# Tag Info

14

as you wrote, the spacetime invariant can be expressed as: $$ds^2=g_{\mu\nu}dx^{\mu}dx^{\nu}$$ and from that we normally get: $$ds^2=-c^2dt^2+dx^2+dy^2+dz^2$$ This is not because of some arbitrary imaginary time unit, this is because the metric ($g_{\mu\nu}$) is a diagonal matrix with the coefficients of each term of the $ds^2$ equation: ...

12

In hindsight, here is a short proof. The metric $g_{\mu\nu}$ is the flat constant metric $\eta_{\mu\nu}$ in both coordinate systems. Therefore, the corresponding (uniquely defined) Levi-Civita Christoffel symbols $$\Gamma^{\lambda}_{\mu\nu}~=~0$$ are zero in both coordinate systems. It is well-known that the Christoffel symbol does not transform as a ...

12

Why is there no curvature outside this spherically symmetric, non-rotating, uncharged body that still has mass? I suspect you're getting confused by the fact that the Ricci tensor $R_{\mu\nu} = 0$ and therefore the scalar curvature $g^{\mu\nu}R_{\mu\nu} = 0$. This is always the case in regions of space where the stress-energy tensor is zero. The ...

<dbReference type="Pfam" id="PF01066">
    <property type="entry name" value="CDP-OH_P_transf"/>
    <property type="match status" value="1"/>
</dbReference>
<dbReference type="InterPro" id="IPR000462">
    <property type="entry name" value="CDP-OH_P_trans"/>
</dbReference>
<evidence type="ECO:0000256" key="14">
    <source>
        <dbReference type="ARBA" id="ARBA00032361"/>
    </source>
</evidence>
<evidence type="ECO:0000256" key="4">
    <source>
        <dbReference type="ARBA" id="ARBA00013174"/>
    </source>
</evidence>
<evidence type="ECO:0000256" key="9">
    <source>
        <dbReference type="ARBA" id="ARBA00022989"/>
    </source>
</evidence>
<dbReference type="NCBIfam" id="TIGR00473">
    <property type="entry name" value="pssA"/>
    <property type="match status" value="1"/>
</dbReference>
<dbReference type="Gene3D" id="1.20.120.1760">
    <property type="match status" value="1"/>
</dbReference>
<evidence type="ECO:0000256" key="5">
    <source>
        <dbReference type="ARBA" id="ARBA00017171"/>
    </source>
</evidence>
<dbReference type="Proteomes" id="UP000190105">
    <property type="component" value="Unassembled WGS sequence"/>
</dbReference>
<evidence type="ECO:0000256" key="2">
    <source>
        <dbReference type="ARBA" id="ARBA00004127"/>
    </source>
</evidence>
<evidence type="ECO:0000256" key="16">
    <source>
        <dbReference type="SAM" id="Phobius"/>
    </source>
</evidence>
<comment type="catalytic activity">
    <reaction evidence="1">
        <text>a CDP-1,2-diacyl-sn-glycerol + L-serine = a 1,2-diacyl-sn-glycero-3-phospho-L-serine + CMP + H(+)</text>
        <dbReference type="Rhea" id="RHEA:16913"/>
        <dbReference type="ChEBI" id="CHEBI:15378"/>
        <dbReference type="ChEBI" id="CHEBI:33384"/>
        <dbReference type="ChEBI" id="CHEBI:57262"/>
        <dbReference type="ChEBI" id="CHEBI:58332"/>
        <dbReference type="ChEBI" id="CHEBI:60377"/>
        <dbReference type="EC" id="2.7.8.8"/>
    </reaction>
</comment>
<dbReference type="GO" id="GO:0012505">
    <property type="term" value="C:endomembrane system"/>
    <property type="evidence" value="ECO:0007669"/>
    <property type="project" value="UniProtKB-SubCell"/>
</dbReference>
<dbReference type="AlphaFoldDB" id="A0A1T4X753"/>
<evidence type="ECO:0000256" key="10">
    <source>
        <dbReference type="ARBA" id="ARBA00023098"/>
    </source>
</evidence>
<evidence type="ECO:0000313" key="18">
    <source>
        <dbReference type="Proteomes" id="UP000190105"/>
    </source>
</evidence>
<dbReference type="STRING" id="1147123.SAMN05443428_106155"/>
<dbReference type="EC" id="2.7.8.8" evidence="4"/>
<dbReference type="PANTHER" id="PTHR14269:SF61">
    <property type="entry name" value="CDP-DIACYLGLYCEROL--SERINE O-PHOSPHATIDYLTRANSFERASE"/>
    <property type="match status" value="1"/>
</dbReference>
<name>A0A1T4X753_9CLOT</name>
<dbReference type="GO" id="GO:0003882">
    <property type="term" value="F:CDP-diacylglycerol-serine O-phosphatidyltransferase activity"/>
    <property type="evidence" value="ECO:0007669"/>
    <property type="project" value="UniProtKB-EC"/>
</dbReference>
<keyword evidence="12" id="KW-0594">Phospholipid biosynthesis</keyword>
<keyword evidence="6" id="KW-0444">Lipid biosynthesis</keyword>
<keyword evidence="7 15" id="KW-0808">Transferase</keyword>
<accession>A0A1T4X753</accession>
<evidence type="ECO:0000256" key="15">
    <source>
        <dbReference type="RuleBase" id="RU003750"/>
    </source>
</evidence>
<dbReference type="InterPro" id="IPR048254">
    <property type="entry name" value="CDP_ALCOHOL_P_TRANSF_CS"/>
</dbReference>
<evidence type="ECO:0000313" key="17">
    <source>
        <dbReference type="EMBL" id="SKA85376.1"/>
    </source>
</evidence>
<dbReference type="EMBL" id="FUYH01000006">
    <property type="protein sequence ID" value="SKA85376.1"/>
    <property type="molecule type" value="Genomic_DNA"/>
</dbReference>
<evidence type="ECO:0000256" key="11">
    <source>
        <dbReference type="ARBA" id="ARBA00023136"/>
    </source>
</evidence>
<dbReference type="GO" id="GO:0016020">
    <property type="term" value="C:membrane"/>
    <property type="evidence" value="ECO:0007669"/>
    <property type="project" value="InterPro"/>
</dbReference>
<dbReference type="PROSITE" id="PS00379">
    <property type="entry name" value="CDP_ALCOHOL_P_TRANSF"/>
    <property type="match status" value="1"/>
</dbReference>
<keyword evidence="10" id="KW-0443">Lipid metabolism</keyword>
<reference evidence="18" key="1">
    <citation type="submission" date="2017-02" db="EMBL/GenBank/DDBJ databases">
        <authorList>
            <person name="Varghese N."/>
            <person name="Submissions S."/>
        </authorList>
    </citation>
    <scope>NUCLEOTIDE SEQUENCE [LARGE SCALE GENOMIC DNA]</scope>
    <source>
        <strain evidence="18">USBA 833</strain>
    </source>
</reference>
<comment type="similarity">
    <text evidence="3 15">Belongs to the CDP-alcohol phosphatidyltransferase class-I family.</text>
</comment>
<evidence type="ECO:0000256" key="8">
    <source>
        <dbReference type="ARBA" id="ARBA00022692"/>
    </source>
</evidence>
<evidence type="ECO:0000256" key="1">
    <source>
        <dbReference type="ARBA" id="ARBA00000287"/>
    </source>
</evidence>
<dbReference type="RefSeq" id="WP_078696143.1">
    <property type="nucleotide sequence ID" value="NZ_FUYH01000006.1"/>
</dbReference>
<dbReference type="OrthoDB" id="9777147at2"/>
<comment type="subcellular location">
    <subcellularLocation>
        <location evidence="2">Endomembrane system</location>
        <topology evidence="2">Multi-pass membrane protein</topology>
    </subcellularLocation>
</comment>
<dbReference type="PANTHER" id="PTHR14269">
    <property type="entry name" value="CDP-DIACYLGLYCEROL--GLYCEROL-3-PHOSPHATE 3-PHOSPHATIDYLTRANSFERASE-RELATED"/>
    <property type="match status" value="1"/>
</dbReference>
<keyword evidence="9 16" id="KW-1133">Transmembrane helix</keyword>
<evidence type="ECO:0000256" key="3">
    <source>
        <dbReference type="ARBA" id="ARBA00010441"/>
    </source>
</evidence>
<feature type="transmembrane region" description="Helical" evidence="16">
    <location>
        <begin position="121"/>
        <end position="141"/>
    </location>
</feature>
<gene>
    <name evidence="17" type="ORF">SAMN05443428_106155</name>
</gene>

11

What you're asking about is the existence of surfaces of simultaneity. In SR, surfaces of simultaneity can be defined by measurement procedures such as Einstein synchronization, and they turn out to depend on one's frame of reference. In GR it gets a lot tougher to do this. We don't even have global frames of reference. It turns out that what you need in ...

11

No, it really is arbitrary. The reason we use the right hand rule today (although it may have been chosen for different reasons of convenience in the past) is simply that our coordinate system of choice is right-handed. Mathematically, this means that we define the directions of the axes so that you have to use the right-hand rule to evaluate this cross ...

10

It sounds like you're interested in when a spacetime admits a Cauchy surface. The answer is that every spacetime that is globally hyperbolic has this property. This was proved by Geroch in 1970 (article here, see Section 5). This includes most of the textbook relativistic spacetimes --- Schwarzschild, Kerr, FLRW, and many others. But there are some ...

9